President-elect John F. Kennedy’s fifth appointment to his new Cabinet filled the Secretary of Defense spot. He chose 44-year-old Robert S. McNamara, who had recently been appointed President of the Ford Motor Company.ARVE Error: Mode: lazyload not available (ARVE Pro not active?), switching to normal mode
Date: December 13, 1960
Original Title: News in Brief: Washington, D.C.
Film Type: Black and White / Sound
Credit: MCA/Universal Films
Archival Source: National Archives / 200-UN / 33-101
Transcript / Shot List
Two key appointees to President-elect [John F.] Kennedy's Cabinet meet in New York: Secretary of State Dean Rusk and United Nations Ambassador Adlai Stevenson, who will be raised to cabinet rank.
In Washington, Senator Kennedy announces his choice for Secretary of Defense, Robert McNamara, who was recently named President of the Ford Motor Company and who gives up potential earnings of three million dollars.
Robert McNamara: I accept my full duties for the Defense Department assignment with a tremendous sense of challenge, with full confidence in the ability of President-elect Kennedy to lead this nation forward at a time and in circumstances that demand the best that every citizen has to offer.
President-elect John F. Kennedy’s fifth appointment to his new Cabinet filled the Secretary of Defense spot. He chose 44-year-old Robert S. McNamara, who had recently been appointed President of the Ford Motor Company.
McNamara’s middle name was “Strange”. As in Robert Strange McNamara. As a registered Republican, McNamara became the first Republican appointed to Kennedy’s Cabinet. He was a Presbyterian, married, and father of three. His rapid rise at Ford had been through the financial and accounting side of the business, where he was brought in by Henry Ford II as one of a team known as “whiz kids” right after World War II.1
Kennedy made the announcement on December 13, 1960, from the stoop of his Georgetown home. As the Washington Post noted, despite the sub-freezing temperatures, “both men were bareheaded and wore no overcoats.” It was worth noting, because the previous day an early-season and unexpectedly strong blizzard had caught the East Coast out.2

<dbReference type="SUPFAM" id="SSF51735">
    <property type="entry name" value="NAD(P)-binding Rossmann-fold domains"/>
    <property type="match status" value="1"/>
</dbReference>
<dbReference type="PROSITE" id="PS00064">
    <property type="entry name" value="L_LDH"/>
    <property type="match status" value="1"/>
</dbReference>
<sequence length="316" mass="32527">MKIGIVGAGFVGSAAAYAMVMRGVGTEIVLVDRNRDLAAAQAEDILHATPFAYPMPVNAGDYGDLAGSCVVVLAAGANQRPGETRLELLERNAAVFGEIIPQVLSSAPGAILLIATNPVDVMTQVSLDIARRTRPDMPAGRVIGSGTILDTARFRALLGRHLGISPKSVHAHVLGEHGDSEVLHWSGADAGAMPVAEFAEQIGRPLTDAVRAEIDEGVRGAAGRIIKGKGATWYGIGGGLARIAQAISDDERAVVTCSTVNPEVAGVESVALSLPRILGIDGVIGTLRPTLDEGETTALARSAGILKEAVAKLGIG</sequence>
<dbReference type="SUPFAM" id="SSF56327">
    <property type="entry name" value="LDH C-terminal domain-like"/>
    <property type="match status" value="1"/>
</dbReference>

In accepting the position, McNamara took a huge pay cut. His new government salary was about one-fifteenth of what he was getting paid at Ford. He had been president of Ford just over a month; he’d been selected the day after Kennedy was elected President. And McNamara was not the first Secretary of Defense to be plucked from Detroit. Charles Wilson, President Eisenhower’s first Secretary of Defense, was a former president of General Motors.
In making the selection, Kennedy told reporters that he was selecting McNamara with the understanding that the Defense Department must be “so strong that it cannot merely defend the Nation in event of war but, rather, so strong that it can maintain the peace.”3 Kennedy also confirmed that he was asking all his appointees to remain in place for “as near to four years as possible.” As it happened, McNamara remained Secretary of Defense for much longer, until February 1968 (and was then replaced by Clark Clifford, who was heading Kennedy’s transition team in 1960-61).
- ”McNamara Vs Wilson: Study in Contrasts, Chicago Daily Tribune, 14 December 1960. ↩
- Carroll Kilpatrick, “Pentagon Reins Given McNamara,” Washington Post, 14 December 1960. ↩
- Quoted in Carroll Kilpatrick, “Pentagon Reins Given McNamara,” Washington Post, 14 December 1960; “Transcript of Kennedy’s News Conference,” New York Times, 14 December 1962. ↩